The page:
1301.0 - Year Book Australia, 2003  
ARCHIVED ISSUE Released at 11:30 AM (CANBERRA TIME) 24/01/2003   
   Page tools: Print Print Page  
Contents >> Environment >> Introduction

Australia's environment is unique. It is one of 17 megadiverse countries with an exceptional total number of species, and a high degree of endemic species found nowhere else. The marine area is one of the largest in the world and home to the world's most diverse mangrove and seagrass ecosystems and one of the largest areas of coral reef.

The environment has a range of ecological, economic and social values, many of which cannot be readily measured. While Australia's growing economy and its increasing use of energy and other resources have brought prosperity and wellbeing to many Australians, our economic activities and consumption patterns also have environmental consequences. The way we manage our natural resources and the waste products that we generate can impact on the many values we place upon the environment.

This section begins by presenting information on people's views and behaviour in relation to the environment. It notes a decline in concern for the environment during the last decade. Registration of environmental concerns and donations to environmental causes are explored. Data are presented on water sources and people's view of drinking water quality. The discussion of household waste management includes data on recycling and use of environmentally friendly products.

The section Australia's biodiversity presents data on the biological diversity of Australia's species and ecosystems. It covers legislation to protect threatened species and presents data on threatened species and communities and terrestrial protected areas. This is closely linked with the section Extent and clearing of native vegetation. The section Invasive species addresses the number of native species threatened by invasive pest animals and the current and potential distribution of weeds. An article Environmental impacts of Agriculture in Agriculture has information on land degradation and related issues, including salinity.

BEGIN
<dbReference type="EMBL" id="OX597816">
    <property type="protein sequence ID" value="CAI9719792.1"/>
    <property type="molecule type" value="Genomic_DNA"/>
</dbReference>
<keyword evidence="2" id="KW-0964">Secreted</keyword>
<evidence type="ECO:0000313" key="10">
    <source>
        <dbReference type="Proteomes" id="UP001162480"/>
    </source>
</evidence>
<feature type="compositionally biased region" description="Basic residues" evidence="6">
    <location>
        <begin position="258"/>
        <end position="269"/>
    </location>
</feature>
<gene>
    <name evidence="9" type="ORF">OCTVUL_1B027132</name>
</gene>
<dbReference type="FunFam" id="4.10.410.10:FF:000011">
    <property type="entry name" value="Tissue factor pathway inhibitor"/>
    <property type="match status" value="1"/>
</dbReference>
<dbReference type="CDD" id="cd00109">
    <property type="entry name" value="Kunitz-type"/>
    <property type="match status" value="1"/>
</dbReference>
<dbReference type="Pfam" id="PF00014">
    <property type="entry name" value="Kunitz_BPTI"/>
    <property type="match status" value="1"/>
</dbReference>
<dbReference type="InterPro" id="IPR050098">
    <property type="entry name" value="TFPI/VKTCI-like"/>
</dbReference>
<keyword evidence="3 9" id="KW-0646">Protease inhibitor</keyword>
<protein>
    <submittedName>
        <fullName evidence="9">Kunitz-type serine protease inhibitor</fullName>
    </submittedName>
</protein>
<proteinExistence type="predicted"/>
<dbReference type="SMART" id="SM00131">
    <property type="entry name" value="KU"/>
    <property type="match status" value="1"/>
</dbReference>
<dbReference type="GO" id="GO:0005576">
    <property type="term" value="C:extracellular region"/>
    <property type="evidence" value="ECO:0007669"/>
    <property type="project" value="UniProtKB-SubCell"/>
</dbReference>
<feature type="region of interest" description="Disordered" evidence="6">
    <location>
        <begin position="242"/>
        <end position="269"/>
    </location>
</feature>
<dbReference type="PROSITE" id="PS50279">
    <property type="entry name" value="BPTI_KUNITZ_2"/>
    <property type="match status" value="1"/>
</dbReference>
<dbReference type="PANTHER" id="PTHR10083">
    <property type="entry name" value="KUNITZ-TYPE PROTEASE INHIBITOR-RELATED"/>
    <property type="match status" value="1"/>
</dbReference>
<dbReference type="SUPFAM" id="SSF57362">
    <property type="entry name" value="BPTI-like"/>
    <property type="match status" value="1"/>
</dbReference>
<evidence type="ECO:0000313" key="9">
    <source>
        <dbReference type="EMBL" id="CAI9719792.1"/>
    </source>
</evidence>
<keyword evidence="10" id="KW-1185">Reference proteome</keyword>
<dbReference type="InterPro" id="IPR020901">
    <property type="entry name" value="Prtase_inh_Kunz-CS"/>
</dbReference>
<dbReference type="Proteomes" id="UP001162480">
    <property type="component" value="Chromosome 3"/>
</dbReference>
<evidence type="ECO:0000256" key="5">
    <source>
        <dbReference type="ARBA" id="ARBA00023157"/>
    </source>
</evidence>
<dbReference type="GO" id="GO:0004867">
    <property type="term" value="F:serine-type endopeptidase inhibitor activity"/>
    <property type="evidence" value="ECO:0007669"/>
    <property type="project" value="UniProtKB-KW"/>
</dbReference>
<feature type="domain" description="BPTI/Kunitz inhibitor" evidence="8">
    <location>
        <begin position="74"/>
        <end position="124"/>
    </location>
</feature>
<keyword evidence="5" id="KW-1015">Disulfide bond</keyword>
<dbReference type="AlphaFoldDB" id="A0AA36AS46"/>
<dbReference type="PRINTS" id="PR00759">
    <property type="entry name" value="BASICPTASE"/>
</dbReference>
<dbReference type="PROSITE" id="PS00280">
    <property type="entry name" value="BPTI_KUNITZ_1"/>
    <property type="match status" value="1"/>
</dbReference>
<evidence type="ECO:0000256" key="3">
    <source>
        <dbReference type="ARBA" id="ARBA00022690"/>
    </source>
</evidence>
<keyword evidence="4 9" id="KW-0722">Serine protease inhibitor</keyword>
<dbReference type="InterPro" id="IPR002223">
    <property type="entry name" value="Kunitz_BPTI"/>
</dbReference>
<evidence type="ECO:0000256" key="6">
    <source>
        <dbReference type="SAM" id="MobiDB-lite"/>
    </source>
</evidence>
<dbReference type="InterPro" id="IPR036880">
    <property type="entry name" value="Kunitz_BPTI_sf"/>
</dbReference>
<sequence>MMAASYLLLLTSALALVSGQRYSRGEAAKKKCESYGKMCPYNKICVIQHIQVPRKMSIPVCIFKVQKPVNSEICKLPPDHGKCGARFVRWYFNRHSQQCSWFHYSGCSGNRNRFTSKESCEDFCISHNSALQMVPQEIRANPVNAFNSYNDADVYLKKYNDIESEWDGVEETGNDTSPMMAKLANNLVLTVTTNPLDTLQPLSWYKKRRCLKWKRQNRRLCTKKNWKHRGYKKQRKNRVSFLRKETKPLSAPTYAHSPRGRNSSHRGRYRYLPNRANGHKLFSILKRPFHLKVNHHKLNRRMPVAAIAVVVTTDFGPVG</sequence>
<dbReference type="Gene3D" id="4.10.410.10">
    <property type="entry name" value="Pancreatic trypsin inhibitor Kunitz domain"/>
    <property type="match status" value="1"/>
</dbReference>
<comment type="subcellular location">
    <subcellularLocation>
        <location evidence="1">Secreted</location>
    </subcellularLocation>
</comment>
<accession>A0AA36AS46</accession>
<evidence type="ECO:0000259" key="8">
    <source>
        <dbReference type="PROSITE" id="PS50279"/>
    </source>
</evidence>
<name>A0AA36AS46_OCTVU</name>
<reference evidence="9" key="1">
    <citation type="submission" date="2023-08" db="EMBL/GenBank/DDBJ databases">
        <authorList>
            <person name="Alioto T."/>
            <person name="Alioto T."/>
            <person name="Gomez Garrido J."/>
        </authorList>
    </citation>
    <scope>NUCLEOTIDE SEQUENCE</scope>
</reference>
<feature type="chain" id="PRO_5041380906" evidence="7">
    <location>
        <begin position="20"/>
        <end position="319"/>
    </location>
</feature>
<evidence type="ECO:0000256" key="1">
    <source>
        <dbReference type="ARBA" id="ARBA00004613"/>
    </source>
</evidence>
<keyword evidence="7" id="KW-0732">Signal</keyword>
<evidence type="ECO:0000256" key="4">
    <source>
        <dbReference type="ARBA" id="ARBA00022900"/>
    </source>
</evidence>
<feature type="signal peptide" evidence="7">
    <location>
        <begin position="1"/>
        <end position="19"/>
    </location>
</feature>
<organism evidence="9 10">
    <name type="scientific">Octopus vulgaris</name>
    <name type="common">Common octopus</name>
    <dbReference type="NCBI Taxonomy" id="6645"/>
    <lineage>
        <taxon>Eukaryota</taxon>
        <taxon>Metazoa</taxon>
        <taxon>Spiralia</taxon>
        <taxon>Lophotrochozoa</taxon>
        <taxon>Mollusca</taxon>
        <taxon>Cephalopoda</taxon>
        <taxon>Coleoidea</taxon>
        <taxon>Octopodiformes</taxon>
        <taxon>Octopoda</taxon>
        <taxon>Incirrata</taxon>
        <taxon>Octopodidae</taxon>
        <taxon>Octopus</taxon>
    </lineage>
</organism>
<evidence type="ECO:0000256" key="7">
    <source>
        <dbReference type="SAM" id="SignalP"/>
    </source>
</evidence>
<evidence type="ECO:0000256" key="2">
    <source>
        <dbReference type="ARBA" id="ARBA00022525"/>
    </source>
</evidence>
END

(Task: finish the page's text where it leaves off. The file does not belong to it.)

The section Coastal and marine environment presents information on the uniqueness of this part of Australia's environment and the threats posed by human activity. The section then focuses on two particular ecosystems: estuaries and coral reefs. Data are also presented on marine protected areas.

The final section, Atmosphere and climate change, presents trends in temperatures and other climatic conditions over the last century, followed by recently compiled data on greenhouse gas emissions. This section has close links with Energy, as some of the environmental issues are consequences of energy production and consumption. An article Climate change follows the section Geography and climate.

As 2003 is the International Year of Freshwater, this section is followed by an article Australia's rivers, addressing issues of inland water quality.

Previous PageNext Page